Today is the first day of Ramadan for Muslims around the world.
I read an article about Ramadan … written for non-Muslims … the purpose of which was to explain Ramadan to those of us who know nothing about it.
That made me want to dig a little deeper, so I did. Christianity, Judaism, and Islam all have common roots, and understanding that could easily offer a lifetime of study itself.
But today I was interested in the Muslim practice of fasting for Ramadan.
It struck me as a practice that Christ-followers should do more often.
When fasting for Ramadan, Muslims refrain from eating, drinking, smoking, sex, violence, anger, envy, greed, lust, angry/sarcastic retorts, gossip, and impure thoughts. The idea is to cleanse the soul by freeing it from harmful impurities. It is also a time to re-commit to generosity toward those in need.
While I disagree with Islam in many ways, I found myself thinking Christ-followers really should fast more often. Jesus fasted, and taught how to fast in the Sermon on the Mount:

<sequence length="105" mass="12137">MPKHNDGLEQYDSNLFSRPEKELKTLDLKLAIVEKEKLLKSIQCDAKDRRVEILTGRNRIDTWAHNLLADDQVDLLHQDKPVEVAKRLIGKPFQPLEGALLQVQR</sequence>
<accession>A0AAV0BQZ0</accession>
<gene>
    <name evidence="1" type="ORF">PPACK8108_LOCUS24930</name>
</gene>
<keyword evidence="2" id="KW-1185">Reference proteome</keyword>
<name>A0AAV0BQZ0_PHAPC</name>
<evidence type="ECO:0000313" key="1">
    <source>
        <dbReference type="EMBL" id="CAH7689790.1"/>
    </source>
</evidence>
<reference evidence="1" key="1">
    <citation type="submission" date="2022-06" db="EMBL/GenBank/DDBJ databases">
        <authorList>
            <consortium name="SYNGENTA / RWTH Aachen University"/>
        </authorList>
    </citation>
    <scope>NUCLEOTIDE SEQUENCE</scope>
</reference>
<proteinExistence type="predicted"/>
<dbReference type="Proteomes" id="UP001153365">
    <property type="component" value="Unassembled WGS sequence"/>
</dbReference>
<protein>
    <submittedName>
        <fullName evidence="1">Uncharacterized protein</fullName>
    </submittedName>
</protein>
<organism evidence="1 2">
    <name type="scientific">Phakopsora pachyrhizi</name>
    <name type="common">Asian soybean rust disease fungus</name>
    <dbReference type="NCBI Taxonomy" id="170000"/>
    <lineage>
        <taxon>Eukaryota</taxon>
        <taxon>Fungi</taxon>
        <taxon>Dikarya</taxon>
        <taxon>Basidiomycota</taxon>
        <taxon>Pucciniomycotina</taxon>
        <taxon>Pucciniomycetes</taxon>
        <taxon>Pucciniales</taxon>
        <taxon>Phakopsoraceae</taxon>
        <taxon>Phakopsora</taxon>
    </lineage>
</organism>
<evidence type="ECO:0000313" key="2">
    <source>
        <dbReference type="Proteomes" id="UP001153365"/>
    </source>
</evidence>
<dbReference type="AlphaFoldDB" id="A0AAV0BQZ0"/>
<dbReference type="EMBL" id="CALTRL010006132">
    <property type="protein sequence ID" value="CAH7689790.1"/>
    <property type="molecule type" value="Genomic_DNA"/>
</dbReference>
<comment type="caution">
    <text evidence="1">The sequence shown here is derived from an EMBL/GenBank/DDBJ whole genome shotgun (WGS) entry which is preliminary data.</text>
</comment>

16 “When you fast, do not look somber as the hypocrites do, for they disfigure their faces to show others they are fasting. Truly I tell you, they have received their reward in full. 17 But when you fast, put oil on your head and wash your face, 18 so that it will not be obvious to others that you are fasting, but only to your Father, who is unseen; and your Father, who sees what is done in secret, will reward you.Matt 6:16-18
Many Christians engage in some form of – usually partial – fasting during Lent.
I have not done that, but this reminds me that fasting is Biblical, and Jesus did teach it.
Also … not sure how to say this … Islam is not “bad” and Muslims are not evil. They are people born into a sinful world who are seeking God, just like we are. We may disagree about how God wants us to do that, but we don’t need to see one another as enemies. And even if we do regard Muslims as enemies, Jesus tells us to love our enemies.
God doesn’t want us to hate. God wants us to love one another.
Happy Ramadan to those who observe it.